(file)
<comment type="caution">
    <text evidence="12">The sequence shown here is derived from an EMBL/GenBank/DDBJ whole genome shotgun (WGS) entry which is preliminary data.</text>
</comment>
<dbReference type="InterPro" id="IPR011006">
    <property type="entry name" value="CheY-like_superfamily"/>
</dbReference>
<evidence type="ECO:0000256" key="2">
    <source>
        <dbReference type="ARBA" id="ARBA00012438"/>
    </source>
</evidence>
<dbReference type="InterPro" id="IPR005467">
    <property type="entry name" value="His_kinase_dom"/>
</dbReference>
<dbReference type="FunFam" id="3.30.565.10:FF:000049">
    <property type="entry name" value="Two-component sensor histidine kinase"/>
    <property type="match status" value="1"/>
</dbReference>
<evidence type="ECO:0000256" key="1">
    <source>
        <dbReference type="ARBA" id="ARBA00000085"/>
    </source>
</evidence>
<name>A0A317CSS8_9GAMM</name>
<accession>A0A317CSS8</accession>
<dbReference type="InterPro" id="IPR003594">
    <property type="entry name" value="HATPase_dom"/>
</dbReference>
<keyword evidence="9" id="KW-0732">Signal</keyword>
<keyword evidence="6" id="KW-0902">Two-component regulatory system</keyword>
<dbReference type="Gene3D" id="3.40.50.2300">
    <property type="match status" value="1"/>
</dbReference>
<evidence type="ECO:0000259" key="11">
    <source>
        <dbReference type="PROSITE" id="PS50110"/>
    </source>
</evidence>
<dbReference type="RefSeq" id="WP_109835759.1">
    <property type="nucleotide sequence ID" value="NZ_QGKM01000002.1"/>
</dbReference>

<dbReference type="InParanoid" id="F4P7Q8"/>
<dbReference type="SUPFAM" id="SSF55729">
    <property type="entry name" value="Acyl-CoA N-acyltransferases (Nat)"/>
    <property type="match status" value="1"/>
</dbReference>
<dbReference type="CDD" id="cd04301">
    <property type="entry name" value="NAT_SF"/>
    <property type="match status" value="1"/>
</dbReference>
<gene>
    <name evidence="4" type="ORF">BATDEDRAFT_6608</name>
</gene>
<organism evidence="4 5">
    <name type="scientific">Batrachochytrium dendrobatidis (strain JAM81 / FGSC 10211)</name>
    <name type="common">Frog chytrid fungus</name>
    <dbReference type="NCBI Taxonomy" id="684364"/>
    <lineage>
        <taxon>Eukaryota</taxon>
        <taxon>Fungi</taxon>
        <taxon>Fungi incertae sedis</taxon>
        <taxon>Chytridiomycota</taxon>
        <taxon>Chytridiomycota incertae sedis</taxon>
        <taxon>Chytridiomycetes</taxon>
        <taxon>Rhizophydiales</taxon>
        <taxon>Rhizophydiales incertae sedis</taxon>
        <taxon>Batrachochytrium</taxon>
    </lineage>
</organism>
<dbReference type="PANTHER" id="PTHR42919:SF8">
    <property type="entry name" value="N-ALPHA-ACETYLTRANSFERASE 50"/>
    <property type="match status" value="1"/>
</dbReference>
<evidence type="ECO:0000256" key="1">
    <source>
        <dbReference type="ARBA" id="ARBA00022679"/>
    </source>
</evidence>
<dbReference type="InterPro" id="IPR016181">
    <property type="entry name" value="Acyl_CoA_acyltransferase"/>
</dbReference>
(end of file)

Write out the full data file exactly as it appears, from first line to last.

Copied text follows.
<comment type="caution">
    <text evidence="12">The sequence shown here is derived from an EMBL/GenBank/DDBJ whole genome shotgun (WGS) entry which is preliminary data.</text>
</comment>
<dbReference type="InterPro" id="IPR011006">
    <property type="entry name" value="CheY-like_superfamily"/>
</dbReference>
<evidence type="ECO:0000256" key="2">
    <source>
        <dbReference type="ARBA" id="ARBA00012438"/>
    </source>
</evidence>
<dbReference type="InterPro" id="IPR005467">
    <property type="entry name" value="His_kinase_dom"/>
</dbReference>
<dbReference type="FunFam" id="3.30.565.10:FF:000049">
    <property type="entry name" value="Two-component sensor histidine kinase"/>
    <property type="match status" value="1"/>
</dbReference>
<evidence type="ECO:0000256" key="1">
    <source>
        <dbReference type="ARBA" id="ARBA00000085"/>
    </source>
</evidence>
<name>A0A317CSS8_9GAMM</name>
<accession>A0A317CSS8</accession>
<dbReference type="InterPro" id="IPR003594">
    <property type="entry name" value="HATPase_dom"/>
</dbReference>
<keyword evidence="9" id="KW-0732">Signal</keyword>
<keyword evidence="6" id="KW-0902">Two-component regulatory system</keyword>
<dbReference type="Gene3D" id="3.40.50.2300">
    <property type="match status" value="1"/>
</dbReference>
<evidence type="ECO:0000259" key="11">
    <source>
        <dbReference type="PROSITE" id="PS50110"/>
    </source>
</evidence>
<dbReference type="RefSeq" id="WP_109835759.1">
    <property type="nucleotide sequence ID" value="NZ_QGKM01000002.1"/>
</dbReference>

<dbReference type="InParanoid" id="F4P7Q8"/>
<dbReference type="SUPFAM" id="SSF55729">
    <property type="entry name" value="Acyl-CoA N-acyltransferases (Nat)"/>
    <property type="match status" value="1"/>
</dbReference>
<dbReference type="CDD" id="cd04301">
    <property type="entry name" value="NAT_SF"/>
    <property type="match status" value="1"/>
</dbReference>
<gene>
    <name evidence="4" type="ORF">BATDEDRAFT_6608</name>
</gene>
<organism evidence="4 5">
    <name type="scientific">Batrachochytrium dendrobatidis (strain JAM81 / FGSC 10211)</name>
    <name type="common">Frog chytrid fungus</name>
    <dbReference type="NCBI Taxonomy" id="684364"/>
    <lineage>
        <taxon>Eukaryota</taxon>
        <taxon>Fungi</taxon>
        <taxon>Fungi incertae sedis</taxon>
        <taxon>Chytridiomycota</taxon>
        <taxon>Chytridiomycota incertae sedis</taxon>
        <taxon>Chytridiomycetes</taxon>
        <taxon>Rhizophydiales</taxon>
        <taxon>Rhizophydiales incertae sedis</taxon>
        <taxon>Batrachochytrium</taxon>
    </lineage>
</organism>
<dbReference type="PANTHER" id="PTHR42919:SF8">
    <property type="entry name" value="N-ALPHA-ACETYLTRANSFERASE 50"/>
    <property type="match status" value="1"/>
</dbReference>
<evidence type="ECO:0000256" key="1">
    <source>
        <dbReference type="ARBA" id="ARBA00022679"/>
    </source>
</evidence>
<dbReference type="InterPro" id="IPR016181">
    <property type="entry name" value="Acyl_CoA_acyltransferase"/>
</dbReference>